current Register of Copyrights null and void.
The Librarian has asked the Department of Justice
to seek a stay of the Court's order pending a request
for the filing of an appeal.


f .


f .

March 9, 1973


A grant of $10,000 from the National Endowment
for the Arts will aid in the preparation of a Library of
Congress exhibit entitled "Color in the Graphic
Scheduled to open in the Library late in 1973 or
early in 1974, this major exhibition will draw on the
Library's collections to explain and illustrate the
artist's, the philosopher's, and the scientist's fascina-
tion with color from ancient times to the present day.
With the NEA grant the Library will prepare one
section of panels designed specifically to travel. After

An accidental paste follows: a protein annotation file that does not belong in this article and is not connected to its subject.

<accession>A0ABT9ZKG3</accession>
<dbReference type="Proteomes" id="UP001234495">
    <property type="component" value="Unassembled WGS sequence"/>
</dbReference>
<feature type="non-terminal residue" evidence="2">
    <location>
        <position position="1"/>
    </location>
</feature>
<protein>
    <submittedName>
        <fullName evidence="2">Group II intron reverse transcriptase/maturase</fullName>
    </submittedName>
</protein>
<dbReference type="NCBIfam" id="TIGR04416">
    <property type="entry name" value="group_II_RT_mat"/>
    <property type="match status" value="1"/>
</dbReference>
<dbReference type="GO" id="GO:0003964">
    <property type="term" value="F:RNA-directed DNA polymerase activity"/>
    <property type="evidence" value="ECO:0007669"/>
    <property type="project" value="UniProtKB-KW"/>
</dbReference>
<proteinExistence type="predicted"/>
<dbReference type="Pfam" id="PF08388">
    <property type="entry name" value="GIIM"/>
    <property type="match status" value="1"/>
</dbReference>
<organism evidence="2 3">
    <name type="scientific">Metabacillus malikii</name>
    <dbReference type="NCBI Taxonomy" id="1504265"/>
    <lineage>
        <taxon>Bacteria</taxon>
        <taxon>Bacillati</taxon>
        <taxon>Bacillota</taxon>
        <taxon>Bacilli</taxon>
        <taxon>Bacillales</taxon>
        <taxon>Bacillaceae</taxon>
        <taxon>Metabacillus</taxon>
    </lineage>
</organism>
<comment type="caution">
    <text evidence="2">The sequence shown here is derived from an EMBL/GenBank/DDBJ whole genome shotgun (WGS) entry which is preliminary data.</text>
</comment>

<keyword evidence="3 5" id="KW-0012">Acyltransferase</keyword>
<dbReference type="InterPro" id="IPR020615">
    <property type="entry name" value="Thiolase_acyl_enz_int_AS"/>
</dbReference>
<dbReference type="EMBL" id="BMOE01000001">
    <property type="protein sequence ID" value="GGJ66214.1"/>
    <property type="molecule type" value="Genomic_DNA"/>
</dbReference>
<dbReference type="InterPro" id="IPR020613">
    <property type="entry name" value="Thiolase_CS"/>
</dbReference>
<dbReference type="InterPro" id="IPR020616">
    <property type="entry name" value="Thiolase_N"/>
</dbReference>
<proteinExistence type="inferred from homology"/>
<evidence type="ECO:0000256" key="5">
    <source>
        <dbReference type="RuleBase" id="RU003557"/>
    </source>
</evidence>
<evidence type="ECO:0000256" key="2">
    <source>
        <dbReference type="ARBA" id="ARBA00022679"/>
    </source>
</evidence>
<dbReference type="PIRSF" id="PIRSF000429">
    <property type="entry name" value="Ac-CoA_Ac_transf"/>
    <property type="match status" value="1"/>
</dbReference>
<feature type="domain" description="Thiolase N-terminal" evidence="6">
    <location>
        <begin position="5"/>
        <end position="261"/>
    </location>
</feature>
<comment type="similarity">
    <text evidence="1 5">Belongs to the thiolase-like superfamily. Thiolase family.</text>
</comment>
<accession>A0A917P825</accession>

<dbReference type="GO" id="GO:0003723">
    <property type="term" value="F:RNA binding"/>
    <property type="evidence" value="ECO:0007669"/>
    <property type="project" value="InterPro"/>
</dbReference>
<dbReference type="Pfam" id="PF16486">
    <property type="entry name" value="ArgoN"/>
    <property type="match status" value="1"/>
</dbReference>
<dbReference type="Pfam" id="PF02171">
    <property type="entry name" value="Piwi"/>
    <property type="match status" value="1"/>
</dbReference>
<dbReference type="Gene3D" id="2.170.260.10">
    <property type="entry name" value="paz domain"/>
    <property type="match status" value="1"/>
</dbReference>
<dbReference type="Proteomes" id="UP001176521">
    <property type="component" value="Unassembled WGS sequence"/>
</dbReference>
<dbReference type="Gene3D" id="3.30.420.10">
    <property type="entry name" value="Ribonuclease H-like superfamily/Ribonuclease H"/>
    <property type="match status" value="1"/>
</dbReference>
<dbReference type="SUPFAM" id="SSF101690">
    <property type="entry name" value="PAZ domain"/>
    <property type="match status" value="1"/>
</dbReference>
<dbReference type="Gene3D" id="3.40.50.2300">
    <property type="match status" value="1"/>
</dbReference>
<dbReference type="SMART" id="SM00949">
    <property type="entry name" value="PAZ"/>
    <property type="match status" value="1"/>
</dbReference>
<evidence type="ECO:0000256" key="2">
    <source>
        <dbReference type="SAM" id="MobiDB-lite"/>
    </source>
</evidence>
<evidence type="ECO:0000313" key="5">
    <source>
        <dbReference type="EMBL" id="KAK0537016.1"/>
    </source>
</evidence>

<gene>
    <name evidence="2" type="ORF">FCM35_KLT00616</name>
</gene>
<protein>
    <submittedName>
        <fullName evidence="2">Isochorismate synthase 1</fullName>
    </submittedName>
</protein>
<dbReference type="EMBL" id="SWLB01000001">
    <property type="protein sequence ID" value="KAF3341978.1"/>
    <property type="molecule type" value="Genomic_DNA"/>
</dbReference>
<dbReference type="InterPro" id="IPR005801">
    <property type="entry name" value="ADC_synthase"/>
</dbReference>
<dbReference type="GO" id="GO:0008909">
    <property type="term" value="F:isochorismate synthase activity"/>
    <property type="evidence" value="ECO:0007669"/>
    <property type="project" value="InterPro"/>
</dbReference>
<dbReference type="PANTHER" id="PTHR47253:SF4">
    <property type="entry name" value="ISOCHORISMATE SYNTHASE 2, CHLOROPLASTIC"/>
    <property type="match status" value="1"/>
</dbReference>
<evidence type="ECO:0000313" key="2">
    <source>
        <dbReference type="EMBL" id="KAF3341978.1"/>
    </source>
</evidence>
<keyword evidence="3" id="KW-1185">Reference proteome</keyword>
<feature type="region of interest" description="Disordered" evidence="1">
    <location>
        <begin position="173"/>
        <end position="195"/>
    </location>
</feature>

the close of the larger exhibit in the Library, this
section will be offered as a traveling exhibit to librar-
ies and museums throughout the United States.

Children's Literature Lecture
to be on Radio Broadcast

A lecture by Erik Haugaard on Hans Christian
Andersen. which was presented at the Library
under the auspices of the Gertrude Clarke Whittall
Poetry and Literature Fund on March 5, will be
broadcast in the Washington, D.C. area by radio
station WGMS-AM (570) and FM (103.5) on
Saturday, March 17, at 9:30 p.m.


On Friday evening, March 16, the Gertrude Clarke
Whittall Foundation in the Library of Congress will
sponsor a concert of chamber music for violoncello
and piano. The artists for this concert are Lynn
Harrell, violoncello, and Richard Goode, piano. Their
program will include "Pohadka" by Leog Janicek;
Suite No. 3 in C major, for violoncello alone, by
Johann Sebastian Bach; Fantasia Contrappuntistica,
for piano alone, by Ferruccio Busoni; and Sonata in F
major, Op. 99 by Johannes Brahms.